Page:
|M.Sc Student||Ratner Evgeniy|
|Subject||Fire Behavior of Conventional Steel Structures and with|
Concrete Cores - Comparative Study
|Department||Department of Civil and Environmental Engineering||Supervisor||Professor Rachel Becker|
During fire, buildings' structural elements warm up. Structural steel components warm up especially fast, due to their large thermal conductivity, small specific heat, small thermal mass, and thin sections. While heating up, mechanical properties of steel decrease. Stress redistribution processes, generated by changes in elasticity modulus, as well as thermal expansion of heated elements, affect structural behavior. Severe damage, up to the total structural failure, may occur due to the combined processes.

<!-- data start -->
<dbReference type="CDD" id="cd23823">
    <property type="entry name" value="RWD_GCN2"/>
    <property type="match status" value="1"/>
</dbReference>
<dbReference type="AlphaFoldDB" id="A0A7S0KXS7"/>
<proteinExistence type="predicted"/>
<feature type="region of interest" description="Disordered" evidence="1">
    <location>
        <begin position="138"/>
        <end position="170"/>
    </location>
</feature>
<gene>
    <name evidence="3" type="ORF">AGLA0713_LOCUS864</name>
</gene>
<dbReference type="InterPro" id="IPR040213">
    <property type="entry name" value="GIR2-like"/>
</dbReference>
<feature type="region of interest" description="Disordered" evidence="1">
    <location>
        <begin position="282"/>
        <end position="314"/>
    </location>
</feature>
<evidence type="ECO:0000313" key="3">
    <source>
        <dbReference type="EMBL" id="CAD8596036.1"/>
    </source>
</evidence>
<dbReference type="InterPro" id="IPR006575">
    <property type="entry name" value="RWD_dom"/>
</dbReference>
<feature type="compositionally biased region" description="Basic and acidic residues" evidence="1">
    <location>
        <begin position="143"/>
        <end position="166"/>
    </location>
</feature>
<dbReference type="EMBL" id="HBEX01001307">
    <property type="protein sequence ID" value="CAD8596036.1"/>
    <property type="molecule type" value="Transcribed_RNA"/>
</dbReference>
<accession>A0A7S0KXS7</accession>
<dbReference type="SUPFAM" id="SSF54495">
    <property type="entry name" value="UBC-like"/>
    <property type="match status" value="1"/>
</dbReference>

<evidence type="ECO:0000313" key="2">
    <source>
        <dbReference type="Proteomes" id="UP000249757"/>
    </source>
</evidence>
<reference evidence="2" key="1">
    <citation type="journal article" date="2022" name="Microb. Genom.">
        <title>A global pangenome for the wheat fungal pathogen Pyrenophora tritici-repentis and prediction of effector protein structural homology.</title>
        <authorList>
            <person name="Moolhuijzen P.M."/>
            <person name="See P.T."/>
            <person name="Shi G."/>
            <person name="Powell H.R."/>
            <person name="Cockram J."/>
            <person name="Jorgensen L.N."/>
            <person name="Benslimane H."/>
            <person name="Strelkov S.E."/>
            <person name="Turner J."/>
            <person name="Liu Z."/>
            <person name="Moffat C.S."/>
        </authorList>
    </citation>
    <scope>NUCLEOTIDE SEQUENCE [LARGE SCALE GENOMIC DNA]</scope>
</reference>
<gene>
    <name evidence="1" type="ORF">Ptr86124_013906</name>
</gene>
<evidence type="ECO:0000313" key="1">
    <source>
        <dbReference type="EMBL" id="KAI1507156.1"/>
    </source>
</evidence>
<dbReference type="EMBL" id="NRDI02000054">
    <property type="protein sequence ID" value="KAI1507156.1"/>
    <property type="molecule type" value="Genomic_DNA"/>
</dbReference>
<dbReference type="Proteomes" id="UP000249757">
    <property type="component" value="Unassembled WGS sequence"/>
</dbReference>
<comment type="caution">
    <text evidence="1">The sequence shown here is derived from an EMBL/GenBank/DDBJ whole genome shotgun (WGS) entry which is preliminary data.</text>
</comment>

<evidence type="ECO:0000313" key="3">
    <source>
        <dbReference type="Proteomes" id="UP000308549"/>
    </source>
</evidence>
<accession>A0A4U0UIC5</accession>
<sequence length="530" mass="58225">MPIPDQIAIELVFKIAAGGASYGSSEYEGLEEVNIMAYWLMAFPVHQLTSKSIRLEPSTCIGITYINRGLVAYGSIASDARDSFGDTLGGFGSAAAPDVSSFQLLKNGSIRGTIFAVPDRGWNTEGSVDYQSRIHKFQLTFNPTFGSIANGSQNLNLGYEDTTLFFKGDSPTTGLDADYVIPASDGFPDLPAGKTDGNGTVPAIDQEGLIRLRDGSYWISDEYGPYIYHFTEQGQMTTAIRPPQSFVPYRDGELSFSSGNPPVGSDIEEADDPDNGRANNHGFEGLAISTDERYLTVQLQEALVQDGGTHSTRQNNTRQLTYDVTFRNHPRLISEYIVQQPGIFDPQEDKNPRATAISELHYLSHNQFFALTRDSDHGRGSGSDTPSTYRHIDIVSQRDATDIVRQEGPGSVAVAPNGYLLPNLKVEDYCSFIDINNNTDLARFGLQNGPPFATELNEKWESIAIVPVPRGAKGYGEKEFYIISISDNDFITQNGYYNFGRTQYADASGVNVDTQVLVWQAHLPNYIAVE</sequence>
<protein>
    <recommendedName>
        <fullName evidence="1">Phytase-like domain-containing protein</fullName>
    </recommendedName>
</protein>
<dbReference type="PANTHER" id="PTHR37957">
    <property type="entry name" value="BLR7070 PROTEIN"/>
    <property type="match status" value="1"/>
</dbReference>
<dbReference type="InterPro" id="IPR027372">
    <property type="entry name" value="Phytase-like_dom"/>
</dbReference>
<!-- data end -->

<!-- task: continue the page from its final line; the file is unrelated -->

This research is dedicated to a comparative fire behavior study of steel structures with and without concrete cores. The research is based on a numerical analysis of a model-building. It addresses behavior of individual structural elements subject to heating, then simple frames, and finally more complex frames, representing the behavior of the entire building under the influence of various heating scenarios. Mechanisms of failure are analyzed and discussed.
Based on the set of results, some generalized conclusions were drawn on the following themes: Dependence of a structural element's fire resistance on the restraints imposed on it by the rest of the structure during the element's thermal expansion; Effect of fire exposure of a certain structural element on the change in internal forces in other elements of the frame; Influence of the fire scenario (the composition and sequence of heated up elements) on structural behavior and on the failure mechanisms for the various model structural schemes; and effect of the presence of rigid structural elements (such as the concrete core) on the fire resistance of the steel structure.